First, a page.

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www.wmfd.com - Imagine not being able to do your dishes, shower, or brush your teeth, that's the scenario for more than a quarter of a million people in West Virginia four days after a chemical spill. <div style="display:none">website <a href="http://www3.poolhost.com/blog/page/abortion-pill-online.aspx">open</a> click here</div><div style="display:none">link <a href="http://www.keelingconsulting.com/blog/Blog/page/whattodowhenhusbandcheats.aspx">go</a> why some women cheat</div> }}" />

   
 
 
End In Sight For West Virginia Water Emergency
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Story By: Larry Stine

 

 

 
 
 
   
   
  Originally Published on: 1/13/2014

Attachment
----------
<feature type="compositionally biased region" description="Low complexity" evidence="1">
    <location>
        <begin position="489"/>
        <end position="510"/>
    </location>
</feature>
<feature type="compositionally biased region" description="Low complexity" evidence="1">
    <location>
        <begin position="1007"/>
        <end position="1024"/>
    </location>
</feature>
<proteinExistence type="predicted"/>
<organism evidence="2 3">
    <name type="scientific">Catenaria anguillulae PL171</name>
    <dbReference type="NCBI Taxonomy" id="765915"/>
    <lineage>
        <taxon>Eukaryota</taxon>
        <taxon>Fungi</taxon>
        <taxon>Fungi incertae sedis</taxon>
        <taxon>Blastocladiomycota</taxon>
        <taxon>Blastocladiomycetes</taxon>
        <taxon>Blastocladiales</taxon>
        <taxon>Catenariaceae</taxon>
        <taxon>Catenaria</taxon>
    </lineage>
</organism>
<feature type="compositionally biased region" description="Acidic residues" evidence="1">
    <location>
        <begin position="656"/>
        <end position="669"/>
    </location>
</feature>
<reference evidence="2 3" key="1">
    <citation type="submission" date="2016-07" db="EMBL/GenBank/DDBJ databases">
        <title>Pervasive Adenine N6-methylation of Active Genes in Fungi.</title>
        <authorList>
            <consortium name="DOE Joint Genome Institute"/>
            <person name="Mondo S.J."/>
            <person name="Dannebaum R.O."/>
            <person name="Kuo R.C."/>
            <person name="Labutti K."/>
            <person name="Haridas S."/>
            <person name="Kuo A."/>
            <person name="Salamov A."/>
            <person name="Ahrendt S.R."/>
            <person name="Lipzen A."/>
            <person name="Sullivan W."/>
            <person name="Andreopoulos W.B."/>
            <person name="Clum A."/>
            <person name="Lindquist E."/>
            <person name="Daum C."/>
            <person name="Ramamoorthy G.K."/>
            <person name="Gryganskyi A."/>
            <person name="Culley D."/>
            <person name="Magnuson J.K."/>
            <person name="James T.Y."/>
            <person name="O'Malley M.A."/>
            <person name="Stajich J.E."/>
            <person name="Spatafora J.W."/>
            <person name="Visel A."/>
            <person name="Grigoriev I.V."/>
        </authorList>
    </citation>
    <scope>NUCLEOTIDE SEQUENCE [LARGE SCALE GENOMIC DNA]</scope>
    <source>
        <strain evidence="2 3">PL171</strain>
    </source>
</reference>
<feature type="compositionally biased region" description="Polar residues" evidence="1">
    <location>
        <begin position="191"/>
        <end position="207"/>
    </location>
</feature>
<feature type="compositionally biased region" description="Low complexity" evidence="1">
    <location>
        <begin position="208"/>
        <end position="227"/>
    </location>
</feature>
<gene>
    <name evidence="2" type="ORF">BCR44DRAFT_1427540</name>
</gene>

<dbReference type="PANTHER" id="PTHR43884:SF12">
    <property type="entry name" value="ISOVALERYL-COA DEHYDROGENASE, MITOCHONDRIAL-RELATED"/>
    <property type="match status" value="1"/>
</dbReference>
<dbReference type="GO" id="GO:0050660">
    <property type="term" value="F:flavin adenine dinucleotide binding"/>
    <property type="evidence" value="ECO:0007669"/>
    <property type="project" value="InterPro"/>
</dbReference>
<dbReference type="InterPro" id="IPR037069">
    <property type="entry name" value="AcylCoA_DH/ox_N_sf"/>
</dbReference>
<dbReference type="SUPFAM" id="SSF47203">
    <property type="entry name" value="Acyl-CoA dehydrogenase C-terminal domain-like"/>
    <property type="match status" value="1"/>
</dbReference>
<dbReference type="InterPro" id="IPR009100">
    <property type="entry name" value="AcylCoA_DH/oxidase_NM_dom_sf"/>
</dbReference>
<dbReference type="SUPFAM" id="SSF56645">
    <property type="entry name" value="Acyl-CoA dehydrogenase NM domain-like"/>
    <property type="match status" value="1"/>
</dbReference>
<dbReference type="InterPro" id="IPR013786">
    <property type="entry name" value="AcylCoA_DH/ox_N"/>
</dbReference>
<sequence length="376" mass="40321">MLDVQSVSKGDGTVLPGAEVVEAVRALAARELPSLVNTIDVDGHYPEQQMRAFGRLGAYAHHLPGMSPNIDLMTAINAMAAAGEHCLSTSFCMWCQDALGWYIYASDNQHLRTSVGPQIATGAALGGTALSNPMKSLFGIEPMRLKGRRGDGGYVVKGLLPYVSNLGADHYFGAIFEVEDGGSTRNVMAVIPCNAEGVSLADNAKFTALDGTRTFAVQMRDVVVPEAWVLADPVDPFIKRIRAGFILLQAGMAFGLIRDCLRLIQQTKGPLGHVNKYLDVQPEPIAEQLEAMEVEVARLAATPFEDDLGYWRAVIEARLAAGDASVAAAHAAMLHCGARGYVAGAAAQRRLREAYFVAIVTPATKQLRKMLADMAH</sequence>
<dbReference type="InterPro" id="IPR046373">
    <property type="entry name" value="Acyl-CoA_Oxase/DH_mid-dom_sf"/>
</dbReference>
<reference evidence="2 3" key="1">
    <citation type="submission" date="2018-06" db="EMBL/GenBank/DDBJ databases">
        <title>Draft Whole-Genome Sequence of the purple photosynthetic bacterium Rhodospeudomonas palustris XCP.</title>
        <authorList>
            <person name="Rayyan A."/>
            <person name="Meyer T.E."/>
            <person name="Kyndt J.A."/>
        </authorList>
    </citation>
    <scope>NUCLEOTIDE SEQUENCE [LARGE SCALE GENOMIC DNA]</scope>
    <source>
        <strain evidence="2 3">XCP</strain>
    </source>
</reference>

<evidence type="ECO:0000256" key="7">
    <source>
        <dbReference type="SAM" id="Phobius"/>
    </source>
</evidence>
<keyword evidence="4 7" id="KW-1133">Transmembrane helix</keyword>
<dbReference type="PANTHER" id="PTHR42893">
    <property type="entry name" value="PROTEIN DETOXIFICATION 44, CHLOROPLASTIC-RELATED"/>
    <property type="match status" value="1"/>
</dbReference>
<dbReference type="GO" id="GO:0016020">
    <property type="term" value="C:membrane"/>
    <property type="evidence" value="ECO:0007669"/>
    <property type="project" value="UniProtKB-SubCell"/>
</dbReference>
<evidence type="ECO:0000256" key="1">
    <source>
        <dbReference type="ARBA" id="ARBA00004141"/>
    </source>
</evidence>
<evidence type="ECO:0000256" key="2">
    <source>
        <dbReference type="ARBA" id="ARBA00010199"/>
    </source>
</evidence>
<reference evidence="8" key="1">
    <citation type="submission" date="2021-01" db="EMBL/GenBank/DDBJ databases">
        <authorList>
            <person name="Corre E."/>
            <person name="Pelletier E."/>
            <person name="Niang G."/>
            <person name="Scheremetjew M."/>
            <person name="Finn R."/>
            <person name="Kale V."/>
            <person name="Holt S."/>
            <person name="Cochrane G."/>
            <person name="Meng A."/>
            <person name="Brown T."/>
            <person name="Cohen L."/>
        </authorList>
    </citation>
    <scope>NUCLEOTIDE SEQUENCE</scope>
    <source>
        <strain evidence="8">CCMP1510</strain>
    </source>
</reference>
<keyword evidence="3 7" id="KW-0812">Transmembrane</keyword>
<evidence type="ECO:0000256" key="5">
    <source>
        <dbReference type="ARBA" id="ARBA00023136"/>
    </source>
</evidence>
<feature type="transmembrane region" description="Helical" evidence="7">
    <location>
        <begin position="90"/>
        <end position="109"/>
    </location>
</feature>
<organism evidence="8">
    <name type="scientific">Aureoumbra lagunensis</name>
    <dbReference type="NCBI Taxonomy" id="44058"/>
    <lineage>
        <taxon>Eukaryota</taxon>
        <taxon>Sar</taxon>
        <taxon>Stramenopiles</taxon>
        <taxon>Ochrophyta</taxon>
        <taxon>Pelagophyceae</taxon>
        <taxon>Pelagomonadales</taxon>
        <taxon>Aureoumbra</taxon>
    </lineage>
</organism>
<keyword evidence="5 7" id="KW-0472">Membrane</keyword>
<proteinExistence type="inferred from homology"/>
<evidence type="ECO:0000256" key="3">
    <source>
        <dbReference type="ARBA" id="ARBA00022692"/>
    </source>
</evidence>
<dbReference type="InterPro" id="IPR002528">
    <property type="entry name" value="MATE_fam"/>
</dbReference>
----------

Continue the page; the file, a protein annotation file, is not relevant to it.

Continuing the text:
Imagine not being able to do your dishes, shower, or brush your teeth. That's the scenario for more than a quarter of a million people in West Virginia four days after a chemical spill. But it's a scenario, Andrew Spencer reports, people may not have to deal with much longer. West Virgina's Governor offered some optimism, Sunday night, but couldn't say for sure when the water ban would completely be lifted. "I believe we are at a point where can say we see light at the end of the tunnel," said Gov. Earl Ray Tomblin. Bottled water has been moving by the pallet and by the truckload. It's the only way the people of nine counties, about 300,000 residents, have been able to wash their hands, brush their teeth, wash dishes, even bathe. 4-Methylcyclohexanemethanol is commonly used to clean coal. The impact it could have on people has been hard for officials to figure out. "Most people did not know a whole lot about this particular chemical, and it's one that we've had to do a lot of research on, internally, very quickly to find out what effects it may have," says Gov. Tomblin. People have been warned to watch for irritated skin, nausea, vomiting, or wheezing. The state's Department of Health says 169 people were treated for possible exposure at emergency rooms, then released. Ten people were admitted to hospitals, but none of their conditions were considered serious. Overnight, officials announced they would statr lifting the do-not-use order in "zones," where tap water is once again safe to use, after people flush their systems. For the rest of those still under do-not-use orders, water for everything but firefighting and toilet flushing will still have to come from the bottle, not the tap.

   
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